The intensifying race to rearmament, driven by geopolitical tensions and escalating defence budgets, is placing strain on global supply chains, according to a new report by GlobalData.

With Europe and other regions ramping up production lines, securing rare earth elements, and modernising armed forces, the demand for military hardware surges.

The US Department of Defense recently awarded $7m to the Doe Run Resources Corporation to complete a demonstration-scale hydrometallurgical plant in Missouri to enhance the separation process and secure cobalt and nickel supplies.

Meanwhile, MBDA has increased its stockpiles of specialised iron to 80 tonnes, nearly 20 times its usual reserve, in response to supply chain tensions.

In response to the escalating conflict in Ukraine and the broader geopolitical landscape, Russia alone is projected to manufacture five million artillery shells and approximately 700 cruise missiles in 2024. This surge in production is emblematic of a broader trend reshaping the global defence landscape as nations bolster their arsenals to navigate the complexities of modern warfare.

James Marques, aerospace, defence, and security analyst at GlobalData, highlights the strain on military resources, stating: “Vital items such as artillery shells, air defence missiles, and armoured vehicles are seeing rates of attrition in the war in Ukraine at rates unheard of in recent times.”

The repercussions of this heightened demand are reverberating across supply chains, with Western nations striving to replenish depleted stocks while simultaneously supporting Ukrainian forces.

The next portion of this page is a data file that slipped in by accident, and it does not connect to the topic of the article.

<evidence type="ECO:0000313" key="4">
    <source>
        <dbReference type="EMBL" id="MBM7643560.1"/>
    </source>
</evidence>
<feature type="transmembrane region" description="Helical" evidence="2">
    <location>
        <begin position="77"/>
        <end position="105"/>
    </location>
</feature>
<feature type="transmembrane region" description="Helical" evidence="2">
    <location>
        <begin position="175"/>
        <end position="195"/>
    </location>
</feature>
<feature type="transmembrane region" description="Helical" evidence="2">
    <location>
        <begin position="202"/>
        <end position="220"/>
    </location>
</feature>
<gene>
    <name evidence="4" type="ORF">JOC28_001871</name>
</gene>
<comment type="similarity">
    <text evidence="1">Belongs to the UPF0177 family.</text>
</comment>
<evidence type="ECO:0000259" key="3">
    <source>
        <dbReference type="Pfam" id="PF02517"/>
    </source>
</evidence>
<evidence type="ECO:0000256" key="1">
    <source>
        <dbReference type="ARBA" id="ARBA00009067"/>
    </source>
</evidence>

The United Kingdom, for instance, has donated 300,000 artillery shells to Ukraine by January 2024 and has inked deals worth £2.4bn ($3.1bn) with BAE Systems to increase munitions production by 2026. Similarly, companies like Rheinmetall and KNDS in Europe are forging ahead with new production lines to meet the escalating demand.

However, the challenges extend beyond Europe. The United States announced a halving of the scheduled construction of Virginia-class attack submarines, a move that directly impacts the AUKUS military alliance. Defence ministries worldwide are reevaluating procurement strategies, prioritising agility and responsiveness, and leveraging commercial-off-the-shelf (COTS) technologies to meet evolving demands.

Marques underscores the urgency of shifting away from the ‘just-in-time’ mentality in defence production, emphasising the need for sustained investment and strategic planning. “The era of the ‘peace dividend’ following the Cold War is over,” he asserts, highlighting the imperative for Europe to bolster its defensive capabilities, particularly amid the spectre of growing US isolationism.

As defence spending continues to soar and geopolitical tensions persist, the pressure on global supply chains intensifies, necessitating solutions and strategic partnerships to ensure the readiness and resilience of armed forces worldwide.